England, 1575. Mary Sidney, who will go on to claim a spot at the heart of Elizabethan court life and culture, is a fourteen-year-old navigating grief and her first awareness of love and desire. Her sharp mind is less interested in the dynastic alliances and marriages that concern her father, but will she be able to forge a place for herself and her writing in the years to come?

Rose Commin, a young country girl with a surprising talent for drawing, is desperate to shrug off the slurs of witchcraft which have tarnished life at home. The opportunity to work at Wilton House, the Earl of Pembroke’s Wiltshire residence, is her chance.

Defying the conventions of their time, these two women, mistress and maid, will find themselves facing the triumphs, revelations and struggles that lie ahead together.

Format: Hardback (352 pages)                 Publisher: Allison & Busby
Publication date: 19th November 2020 Genre: Historical fiction

Find Imperfect Alchemist on Goodreads

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My Review

Subtitled ‘A Novel of Mary Sidney Herbert, Renaissance Pioneer’, in Imperfect Alchemist the author creates a potpourri from elements that will be familiar to readers of historical fiction set in the Tudor period. There’s the risk of accusations of witchcraft against women with midwifery skills or knowledge of herbal remedies, the intrigue and power struggles of the Elizabethan Court, and the social constraints that present women with little option other than marriage, motherhood or a life in service. Throw in the study of alchemy, a little romance as well as famous historical figures such as Walter Raleigh and John Dee, and you have all the ingredients for an engrossing story. Although the book’s structure is clearly designed to replicate the stages of the alchemical process, allusions to alchemy can be found throughout the book.

Mary Sidney emerges as a vibrant character but one, despite her status in life, not immune from an arranged marriage, the tragedy of bereavement and the risks associated with childbirth. What seem like opportunities are often followed by setbacks or unintended consequences.  The equal of her brother Phillip when it comes to literary creativity, I particularly liked Mary’s passion for words. “Honing a phrase to embody a thought was her pleasure. Metaphors were her passion, her liberation from the literal constraints that framed her existence.”   

Mary’s determination to give female characters a more prominent role in works of literature sees her influencing the poetry of her brother, Philip (“her dearest soul and partner of the mind”) and even, the author contends, the work of arguably the most notable playwright of the period.  The Circle, the literary salon Mary establishes, attended by the likes of Edmund Spenser and Ben Jonson, she compares to an alchemical experiment in which materials are “blended and distilled until the union of like and unlike might yield perfect knowledge“.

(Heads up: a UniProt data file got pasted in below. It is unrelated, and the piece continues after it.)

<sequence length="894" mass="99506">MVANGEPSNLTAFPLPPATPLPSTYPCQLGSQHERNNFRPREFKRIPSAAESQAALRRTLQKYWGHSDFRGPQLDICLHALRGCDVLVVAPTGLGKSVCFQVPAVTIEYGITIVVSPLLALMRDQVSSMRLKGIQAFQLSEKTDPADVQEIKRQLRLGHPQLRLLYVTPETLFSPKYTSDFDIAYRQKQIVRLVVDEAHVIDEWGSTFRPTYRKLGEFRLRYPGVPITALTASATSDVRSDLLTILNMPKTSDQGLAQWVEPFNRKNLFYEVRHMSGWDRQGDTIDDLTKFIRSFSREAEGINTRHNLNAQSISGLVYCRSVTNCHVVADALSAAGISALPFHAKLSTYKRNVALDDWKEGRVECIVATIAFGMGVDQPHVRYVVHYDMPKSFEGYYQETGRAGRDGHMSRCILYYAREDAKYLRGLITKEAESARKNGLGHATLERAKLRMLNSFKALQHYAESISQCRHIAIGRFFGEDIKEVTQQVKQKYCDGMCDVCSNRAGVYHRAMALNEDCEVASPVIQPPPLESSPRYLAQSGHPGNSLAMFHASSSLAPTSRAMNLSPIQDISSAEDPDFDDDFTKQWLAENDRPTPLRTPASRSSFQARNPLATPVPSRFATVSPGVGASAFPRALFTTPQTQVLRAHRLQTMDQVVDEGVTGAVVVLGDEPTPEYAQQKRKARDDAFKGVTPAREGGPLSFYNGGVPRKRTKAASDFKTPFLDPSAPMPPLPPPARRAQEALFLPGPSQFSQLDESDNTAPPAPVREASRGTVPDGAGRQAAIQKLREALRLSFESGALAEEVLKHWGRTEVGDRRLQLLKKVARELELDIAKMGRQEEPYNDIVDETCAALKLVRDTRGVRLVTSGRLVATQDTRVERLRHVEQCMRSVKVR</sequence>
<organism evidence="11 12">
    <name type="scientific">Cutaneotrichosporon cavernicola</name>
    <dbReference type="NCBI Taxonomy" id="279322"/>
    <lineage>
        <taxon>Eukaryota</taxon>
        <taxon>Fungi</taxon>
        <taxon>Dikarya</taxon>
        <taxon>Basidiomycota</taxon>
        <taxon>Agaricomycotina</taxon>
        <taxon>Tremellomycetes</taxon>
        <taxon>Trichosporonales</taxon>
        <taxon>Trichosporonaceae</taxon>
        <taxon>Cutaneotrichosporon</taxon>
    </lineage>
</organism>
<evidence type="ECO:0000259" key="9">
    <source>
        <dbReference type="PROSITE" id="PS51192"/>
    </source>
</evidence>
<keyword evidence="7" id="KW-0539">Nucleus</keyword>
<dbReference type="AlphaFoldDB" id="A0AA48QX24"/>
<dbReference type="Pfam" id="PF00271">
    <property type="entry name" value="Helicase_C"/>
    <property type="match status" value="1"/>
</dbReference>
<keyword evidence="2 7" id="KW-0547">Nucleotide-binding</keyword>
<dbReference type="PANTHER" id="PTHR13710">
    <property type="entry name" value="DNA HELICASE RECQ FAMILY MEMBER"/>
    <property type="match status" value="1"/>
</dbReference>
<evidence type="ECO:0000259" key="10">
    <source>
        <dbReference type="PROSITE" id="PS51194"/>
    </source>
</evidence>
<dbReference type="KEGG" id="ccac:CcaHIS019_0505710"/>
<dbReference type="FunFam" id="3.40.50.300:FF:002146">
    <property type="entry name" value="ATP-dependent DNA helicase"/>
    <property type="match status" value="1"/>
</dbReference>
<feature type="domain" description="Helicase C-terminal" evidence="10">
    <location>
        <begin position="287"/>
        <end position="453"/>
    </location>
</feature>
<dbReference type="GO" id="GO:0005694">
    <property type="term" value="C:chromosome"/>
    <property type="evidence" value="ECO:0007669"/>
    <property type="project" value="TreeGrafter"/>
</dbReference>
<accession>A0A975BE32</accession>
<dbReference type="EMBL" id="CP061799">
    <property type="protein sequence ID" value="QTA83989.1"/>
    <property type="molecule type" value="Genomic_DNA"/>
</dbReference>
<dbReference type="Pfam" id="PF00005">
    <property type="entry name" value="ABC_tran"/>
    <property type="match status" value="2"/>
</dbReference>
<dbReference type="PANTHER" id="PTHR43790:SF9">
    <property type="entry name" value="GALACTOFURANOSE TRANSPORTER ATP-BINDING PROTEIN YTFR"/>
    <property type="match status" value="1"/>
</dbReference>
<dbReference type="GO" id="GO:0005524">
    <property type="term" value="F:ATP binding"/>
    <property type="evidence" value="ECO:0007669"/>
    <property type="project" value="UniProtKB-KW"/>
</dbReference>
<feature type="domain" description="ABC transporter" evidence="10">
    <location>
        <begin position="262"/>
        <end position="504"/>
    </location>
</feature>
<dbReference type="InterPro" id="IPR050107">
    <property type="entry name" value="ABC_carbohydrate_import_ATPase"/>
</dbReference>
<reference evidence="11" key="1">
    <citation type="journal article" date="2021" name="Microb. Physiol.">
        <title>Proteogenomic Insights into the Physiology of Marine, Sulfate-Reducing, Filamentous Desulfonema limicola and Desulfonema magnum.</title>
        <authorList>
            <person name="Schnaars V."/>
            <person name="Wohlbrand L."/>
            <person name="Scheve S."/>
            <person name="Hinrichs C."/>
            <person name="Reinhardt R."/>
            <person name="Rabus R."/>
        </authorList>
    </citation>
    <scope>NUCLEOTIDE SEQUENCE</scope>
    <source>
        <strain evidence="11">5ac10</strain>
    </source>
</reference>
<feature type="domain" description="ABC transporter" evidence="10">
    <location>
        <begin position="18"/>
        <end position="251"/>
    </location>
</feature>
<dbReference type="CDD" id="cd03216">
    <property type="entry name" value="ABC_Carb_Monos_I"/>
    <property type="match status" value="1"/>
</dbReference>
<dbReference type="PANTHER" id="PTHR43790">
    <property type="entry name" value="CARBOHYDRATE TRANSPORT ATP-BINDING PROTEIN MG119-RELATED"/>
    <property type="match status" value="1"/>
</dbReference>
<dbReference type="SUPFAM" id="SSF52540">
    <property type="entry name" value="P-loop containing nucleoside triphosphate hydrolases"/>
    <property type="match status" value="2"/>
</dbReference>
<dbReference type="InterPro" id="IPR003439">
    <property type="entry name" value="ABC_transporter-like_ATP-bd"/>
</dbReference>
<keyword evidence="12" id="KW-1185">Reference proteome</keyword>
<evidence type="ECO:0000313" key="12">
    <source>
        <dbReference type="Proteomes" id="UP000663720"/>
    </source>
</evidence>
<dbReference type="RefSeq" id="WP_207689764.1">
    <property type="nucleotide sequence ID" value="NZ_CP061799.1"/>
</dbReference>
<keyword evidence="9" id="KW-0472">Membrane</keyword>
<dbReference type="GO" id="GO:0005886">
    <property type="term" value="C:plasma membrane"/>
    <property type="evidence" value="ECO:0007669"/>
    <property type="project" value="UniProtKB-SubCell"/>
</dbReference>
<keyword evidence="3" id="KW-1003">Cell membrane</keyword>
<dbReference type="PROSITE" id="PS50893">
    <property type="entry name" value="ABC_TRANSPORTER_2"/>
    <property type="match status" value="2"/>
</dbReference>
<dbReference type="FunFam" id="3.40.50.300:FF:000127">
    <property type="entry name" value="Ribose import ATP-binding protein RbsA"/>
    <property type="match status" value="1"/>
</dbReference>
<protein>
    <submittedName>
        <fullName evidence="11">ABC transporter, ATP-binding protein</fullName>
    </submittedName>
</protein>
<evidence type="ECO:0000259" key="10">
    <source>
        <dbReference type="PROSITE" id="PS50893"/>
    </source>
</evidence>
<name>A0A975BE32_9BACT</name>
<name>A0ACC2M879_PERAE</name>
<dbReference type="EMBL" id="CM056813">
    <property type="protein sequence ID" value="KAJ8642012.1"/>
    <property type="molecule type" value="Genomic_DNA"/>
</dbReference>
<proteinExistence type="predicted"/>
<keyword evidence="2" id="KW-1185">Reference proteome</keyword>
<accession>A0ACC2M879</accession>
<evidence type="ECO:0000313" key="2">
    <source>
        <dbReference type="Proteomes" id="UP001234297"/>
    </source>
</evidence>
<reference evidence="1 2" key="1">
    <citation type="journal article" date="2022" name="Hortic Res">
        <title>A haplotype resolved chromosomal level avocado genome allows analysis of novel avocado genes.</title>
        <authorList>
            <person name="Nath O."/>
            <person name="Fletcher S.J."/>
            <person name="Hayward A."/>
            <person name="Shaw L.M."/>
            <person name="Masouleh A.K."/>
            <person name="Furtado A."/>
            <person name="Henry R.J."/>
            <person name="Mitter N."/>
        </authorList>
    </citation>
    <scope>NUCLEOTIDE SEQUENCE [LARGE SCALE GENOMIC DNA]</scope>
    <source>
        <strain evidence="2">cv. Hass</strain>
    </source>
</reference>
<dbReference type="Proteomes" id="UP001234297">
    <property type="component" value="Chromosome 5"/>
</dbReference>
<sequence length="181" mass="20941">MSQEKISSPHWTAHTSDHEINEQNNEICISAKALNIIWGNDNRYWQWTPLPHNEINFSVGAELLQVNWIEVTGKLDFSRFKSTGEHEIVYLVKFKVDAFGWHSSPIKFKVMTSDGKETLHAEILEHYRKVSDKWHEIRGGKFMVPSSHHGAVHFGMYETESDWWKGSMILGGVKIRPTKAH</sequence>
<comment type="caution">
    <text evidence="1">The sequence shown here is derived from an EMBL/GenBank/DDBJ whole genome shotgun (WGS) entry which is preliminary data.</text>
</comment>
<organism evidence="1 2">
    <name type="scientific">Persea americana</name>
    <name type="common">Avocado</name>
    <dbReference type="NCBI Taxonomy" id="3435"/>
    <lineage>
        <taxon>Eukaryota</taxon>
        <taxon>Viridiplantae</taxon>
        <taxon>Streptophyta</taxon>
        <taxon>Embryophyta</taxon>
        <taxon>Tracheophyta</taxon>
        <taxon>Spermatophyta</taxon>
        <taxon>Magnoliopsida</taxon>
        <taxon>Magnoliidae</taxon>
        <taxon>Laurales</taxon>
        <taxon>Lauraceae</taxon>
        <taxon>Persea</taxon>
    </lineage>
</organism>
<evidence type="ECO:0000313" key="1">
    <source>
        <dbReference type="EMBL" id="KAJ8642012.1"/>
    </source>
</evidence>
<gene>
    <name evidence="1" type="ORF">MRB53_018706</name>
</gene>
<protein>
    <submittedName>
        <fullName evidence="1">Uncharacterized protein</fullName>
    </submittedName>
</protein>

The inclusion of a first person narrator, Rose Commin, gives the reader another perspective on Mary and provides the opportunity for secondary storylines as well as a touching if unconventional friendship between women from vastly different backgrounds.  Mary’s encouragement of Rose’s artistic talent also allows the author to explore another kind of transformational process.  As Rose observes, “The more I worked with colour the more readily I could understand the layering and mixing of shades in terms of my lady’s alchemy, where painstaking combinations of dissimilar ingredients could produce a harmonious end result”.

In Imperfect Alchemist, Naomi Miller transforms historical fact into the engrossing story of a remarkable woman who was clearly ahead of her time. Like her leading character, the author has “steeped existing material in the tincture of her own imagination” to create a story rich in historical detail.  If the book has made you interested in reading more about Mary Sidney Herbert as a character, do check out the author’s recommendations.

In three words: Immersive, authentic, fascinating

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Naomi Miller
Photo credit: John Crispin

About the Author

Naomi Miller is a professor of English and the Study of Women and Gender at Smith College, Massachusetts, where she specializes in Shakespeare and his literary “sisters” – women writers of the Renaissance. Imperfect Alchemist is her first novel.